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Monday, November 14, 2022

Driving On To The Green

In my last post, I talked about my (successful) last-minute rear suspension rebuild on Thursday.  Friday was a bit of an adventure too.  But we did make it on to the field!

Friday, I took Juliette out for a drive in her car.  (Cool.)

Juliette quickly mastered the Art of the Third Pedal.  She just needs practice.  Unfortunately, she didn't get enough... after an hour of driving around, we were about to head home - and Alice stalled.  No amount of cranking would get her started.

I ended up having to tow her home with my neighbor's help.  It took a while, but I did figure out the problem.  The front carburetor float bowl is overflowing and dumping fuel into the evaporative system.  When it backs up, the carb can't pull fuel through the jet and it stalls even though you can smell gas everywhere.  I have new needles and seats on order.  I had replaced them, but I suppose sometimes that kind of thing just happens.

So once she was running again, I drove her about on Saturday (including to the grounds to help set up, and get oohed and ahhed over).  She does run great when this isn't happening!  But I also discovered that the 4th gear synchro is basically gone.  It just barely holds up when shifting, slowly, and letting the car drop to near idle.  I also found that the transmission will pop out of 3rd gear on overrun.  So the transmission needs a full rebuild - and I think I will just find another one to rebuild into an overdrive.

Anyhow - we made it to the show!  On Sunday morning I drove Gidget, then Alice to the grounds, and Juliette drove Alice onto the field.  She parked her, too.  Uphill and in reverse.  Super awesome!

Say hi to Finn.

The best part is that Alice took 3rd place in her class!  Not bad for a last minute job and no time to even cut, buff or wax.  She looked great (Alice, that is) and got lots of attention.

Now I have two cars to fawn over and take care of!

There's still more to take care of - I have to rewire the stereo to use the front speakers, and fix that fuel overflow issue.  I need to replace the window seal on the driver's door, so I will have to take the door apart.  Ugh.  I also need to do that front suspension rebuild.  The speedo's trip meter quit, so the dash has to come out for that.  While I'm there, I will replace the bulbs with LEDs so they can actually be seen at night.  There's a smell of coolant coming from the heater - oh please, let that not have to come out too!  And who knows what else with a newly assembled old car.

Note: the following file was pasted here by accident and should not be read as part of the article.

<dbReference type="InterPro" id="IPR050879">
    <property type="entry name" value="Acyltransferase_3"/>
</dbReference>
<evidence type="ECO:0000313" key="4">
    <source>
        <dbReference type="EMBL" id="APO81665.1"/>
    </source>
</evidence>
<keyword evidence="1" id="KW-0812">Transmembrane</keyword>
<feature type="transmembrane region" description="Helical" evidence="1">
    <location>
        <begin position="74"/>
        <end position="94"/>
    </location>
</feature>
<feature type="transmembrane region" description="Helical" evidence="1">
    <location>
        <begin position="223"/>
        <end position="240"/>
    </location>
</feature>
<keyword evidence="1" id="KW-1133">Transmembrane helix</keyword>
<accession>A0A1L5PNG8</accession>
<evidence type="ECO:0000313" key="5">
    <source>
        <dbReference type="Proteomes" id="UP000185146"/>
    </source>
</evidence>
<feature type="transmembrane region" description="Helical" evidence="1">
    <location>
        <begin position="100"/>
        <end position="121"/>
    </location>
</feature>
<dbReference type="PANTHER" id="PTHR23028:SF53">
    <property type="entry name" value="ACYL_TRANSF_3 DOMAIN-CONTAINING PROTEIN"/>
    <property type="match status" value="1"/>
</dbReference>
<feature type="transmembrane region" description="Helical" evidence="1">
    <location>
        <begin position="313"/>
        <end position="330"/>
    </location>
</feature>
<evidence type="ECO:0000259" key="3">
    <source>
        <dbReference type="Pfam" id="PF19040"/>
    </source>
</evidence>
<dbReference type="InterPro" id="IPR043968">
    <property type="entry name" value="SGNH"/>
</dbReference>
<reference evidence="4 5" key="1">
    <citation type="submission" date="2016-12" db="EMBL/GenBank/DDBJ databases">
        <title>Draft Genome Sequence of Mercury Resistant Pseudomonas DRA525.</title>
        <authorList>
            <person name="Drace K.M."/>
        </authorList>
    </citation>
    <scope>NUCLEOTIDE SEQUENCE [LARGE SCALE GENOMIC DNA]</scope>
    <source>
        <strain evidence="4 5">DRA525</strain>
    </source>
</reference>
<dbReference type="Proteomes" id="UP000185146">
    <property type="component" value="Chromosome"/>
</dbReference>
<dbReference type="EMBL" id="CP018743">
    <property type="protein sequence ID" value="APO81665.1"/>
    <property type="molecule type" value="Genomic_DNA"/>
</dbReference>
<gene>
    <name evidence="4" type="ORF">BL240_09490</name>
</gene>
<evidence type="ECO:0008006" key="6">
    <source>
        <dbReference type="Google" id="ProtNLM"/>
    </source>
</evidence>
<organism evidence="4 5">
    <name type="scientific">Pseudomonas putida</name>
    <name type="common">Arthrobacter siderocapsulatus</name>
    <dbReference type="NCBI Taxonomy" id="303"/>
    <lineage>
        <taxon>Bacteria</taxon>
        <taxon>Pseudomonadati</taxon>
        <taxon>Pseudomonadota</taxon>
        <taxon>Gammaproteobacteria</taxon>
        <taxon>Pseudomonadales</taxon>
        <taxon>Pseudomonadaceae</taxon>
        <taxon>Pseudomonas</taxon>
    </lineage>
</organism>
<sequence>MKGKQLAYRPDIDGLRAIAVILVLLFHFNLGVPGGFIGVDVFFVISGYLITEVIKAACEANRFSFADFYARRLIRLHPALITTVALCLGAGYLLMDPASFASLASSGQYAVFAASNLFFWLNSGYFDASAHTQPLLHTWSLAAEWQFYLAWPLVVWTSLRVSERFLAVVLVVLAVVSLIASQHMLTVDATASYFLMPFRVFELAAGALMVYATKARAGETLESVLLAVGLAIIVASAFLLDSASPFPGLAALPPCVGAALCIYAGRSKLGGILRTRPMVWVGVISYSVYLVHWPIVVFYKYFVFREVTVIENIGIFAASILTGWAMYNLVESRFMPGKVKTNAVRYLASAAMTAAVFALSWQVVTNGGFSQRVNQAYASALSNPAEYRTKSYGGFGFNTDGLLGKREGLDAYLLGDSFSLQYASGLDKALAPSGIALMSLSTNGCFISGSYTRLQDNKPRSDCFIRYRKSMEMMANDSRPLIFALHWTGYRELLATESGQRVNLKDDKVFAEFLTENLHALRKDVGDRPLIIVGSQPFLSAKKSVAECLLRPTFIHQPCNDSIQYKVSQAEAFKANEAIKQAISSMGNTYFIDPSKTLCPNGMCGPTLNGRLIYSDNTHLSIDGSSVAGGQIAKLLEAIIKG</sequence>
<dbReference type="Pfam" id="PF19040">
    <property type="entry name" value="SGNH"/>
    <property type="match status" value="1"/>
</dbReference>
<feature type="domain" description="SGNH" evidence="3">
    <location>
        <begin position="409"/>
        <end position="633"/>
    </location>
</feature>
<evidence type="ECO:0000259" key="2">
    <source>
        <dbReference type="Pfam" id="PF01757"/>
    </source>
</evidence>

Oh, and I have to install the hood.  You know, the top.

But hey, I went through stuff like this on Gidget.  And Alice has a lot going for her.  Her engine is strong with good oil pressure and performs well.  All her electrical stuff works.  (The horns are very loud.)  The interior is sweet.  She's fun to drive.  I'll get these little glitches ironed out and take Juliette for another drive.  Soon, she'll be driving Alice to school.  I can't wait!

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Last Minute Fixes

After getting Alice drivable (and insured, and registered), it was a frantic couple of days to get her capable of being driven to the show.

When I went on my test drive Wednesday night, I found that the car was squirrelly under braking.  The whole car would dart randomly right or left.  I did some research and the consensus was that a loose rear U-bolt could cause this behavior.

I had taken Thursday and Friday off so I could take care of last minute show details.  It turns out I needed to take care of last minute car details instead!

In the end, it was the rear suspension that was faulty.  I did a frantic rebuild in 8 hours on Thursday to get things put to rights.  Here's the tale.

10:00 AM

At about 10 o’clock Thursday morning, I jacked up the rear of the car and started my inspection.  Nothing looked terribly amiss with the U-bolts, but I was able to move the axle back and forth a bit more than I thought was okay.  I decided I had no choice but to go forward with a rebuild.  Fortunately, I had purchased all the bushings I would need long ago.